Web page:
On Tue, 2006-02-07 at 18:28 +0100, Alexander Terekhov wrote:
> - When you get GNU software by anonymous ftp, *there is no contract*
>   and you have no legal right to use it.  You are granted rights by the
>   GPL that you did not have, but these are not legal rights, because
>   you cannot enter into a binding contract without consideration.  So
>   although you are permitted to use the software, you have no
>   enforceable legal right to do so.

This is bullshit. Usage is not covered by copyright law[1], only
distribution of copies of the work outside fair use.

> - When you order a tape from the FSF, the situation is unclear.
>   If your payment is clearly only a handling free, then any contract
>   that exists is solely for the purpose of the tape being shipped to
>   you, and it does not govern the contents of the tape.  If the payment
>   is actually for the software itself, then there is a contract that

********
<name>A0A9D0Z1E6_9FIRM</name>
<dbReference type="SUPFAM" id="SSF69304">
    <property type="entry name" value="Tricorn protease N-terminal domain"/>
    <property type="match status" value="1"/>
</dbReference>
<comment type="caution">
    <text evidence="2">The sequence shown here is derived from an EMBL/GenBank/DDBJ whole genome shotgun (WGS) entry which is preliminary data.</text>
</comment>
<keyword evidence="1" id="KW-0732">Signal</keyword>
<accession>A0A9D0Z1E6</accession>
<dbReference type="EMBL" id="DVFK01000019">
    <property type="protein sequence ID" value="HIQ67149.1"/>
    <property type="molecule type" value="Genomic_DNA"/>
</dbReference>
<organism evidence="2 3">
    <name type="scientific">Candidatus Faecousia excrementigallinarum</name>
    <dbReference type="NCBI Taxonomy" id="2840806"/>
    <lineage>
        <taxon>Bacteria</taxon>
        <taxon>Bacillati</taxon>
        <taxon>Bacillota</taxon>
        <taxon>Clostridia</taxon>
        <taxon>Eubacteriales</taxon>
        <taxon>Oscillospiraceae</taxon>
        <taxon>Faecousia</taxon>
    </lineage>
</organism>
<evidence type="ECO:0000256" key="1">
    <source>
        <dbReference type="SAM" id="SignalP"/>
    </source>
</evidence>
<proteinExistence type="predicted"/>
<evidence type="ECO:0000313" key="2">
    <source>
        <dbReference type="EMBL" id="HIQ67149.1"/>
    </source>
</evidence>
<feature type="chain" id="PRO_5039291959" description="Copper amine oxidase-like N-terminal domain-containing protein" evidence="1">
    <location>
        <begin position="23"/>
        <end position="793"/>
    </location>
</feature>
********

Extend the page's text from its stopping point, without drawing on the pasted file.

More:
>   affects how you use it.

When you pay for a CD of Microsoft Windows, you only have warranties on
the _CD_ itself, not on the data it contains.

That's almost all you get as far as your money is concerned.
Then there's this license, that restricts your rights even more by
forbidding private copying (install on no more than one computer at a
time), and since it restricts beyond default copyright, you have to
"agree" to its terms.

Since not agreeing means you don't have even a single license, all you
get is a worthless piece of plastic.

With Free Software you get default copyright + extra rights.
In the case of the GNU GPL, distributing new copies is allowed under
certain unilateral restrictions. Nothing else gives you the right to do

This is just plain copyright.


[1] except in what relates to DMCA and equivalent horror laws.

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